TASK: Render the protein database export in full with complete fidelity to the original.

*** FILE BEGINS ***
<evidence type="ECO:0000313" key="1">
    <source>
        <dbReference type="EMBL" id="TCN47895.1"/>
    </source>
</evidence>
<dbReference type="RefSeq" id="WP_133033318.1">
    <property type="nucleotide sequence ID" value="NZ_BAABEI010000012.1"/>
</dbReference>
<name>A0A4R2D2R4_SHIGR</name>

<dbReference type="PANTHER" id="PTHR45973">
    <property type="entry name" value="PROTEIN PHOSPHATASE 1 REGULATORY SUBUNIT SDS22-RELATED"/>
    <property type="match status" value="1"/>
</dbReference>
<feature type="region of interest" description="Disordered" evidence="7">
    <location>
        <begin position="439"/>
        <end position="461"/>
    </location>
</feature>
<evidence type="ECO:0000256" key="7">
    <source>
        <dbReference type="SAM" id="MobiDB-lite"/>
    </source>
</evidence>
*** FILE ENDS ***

<evidence type="ECO:0000313" key="1">
    <source>
        <dbReference type="EMBL" id="TCN47895.1"/>
    </source>
</evidence>
<dbReference type="RefSeq" id="WP_133033318.1">
    <property type="nucleotide sequence ID" value="NZ_BAABEI010000012.1"/>
</dbReference>
<name>A0A4R2D2R4_SHIGR</name>

<dbReference type="PANTHER" id="PTHR45973">
    <property type="entry name" value="PROTEIN PHOSPHATASE 1 REGULATORY SUBUNIT SDS22-RELATED"/>
    <property type="match status" value="1"/>
</dbReference>
<feature type="region of interest" description="Disordered" evidence="7">
    <location>
        <begin position="439"/>
        <end position="461"/>
    </location>
</feature>
<evidence type="ECO:0000256" key="7">
    <source>
        <dbReference type="SAM" id="MobiDB-lite"/>
    </source>
</evidence>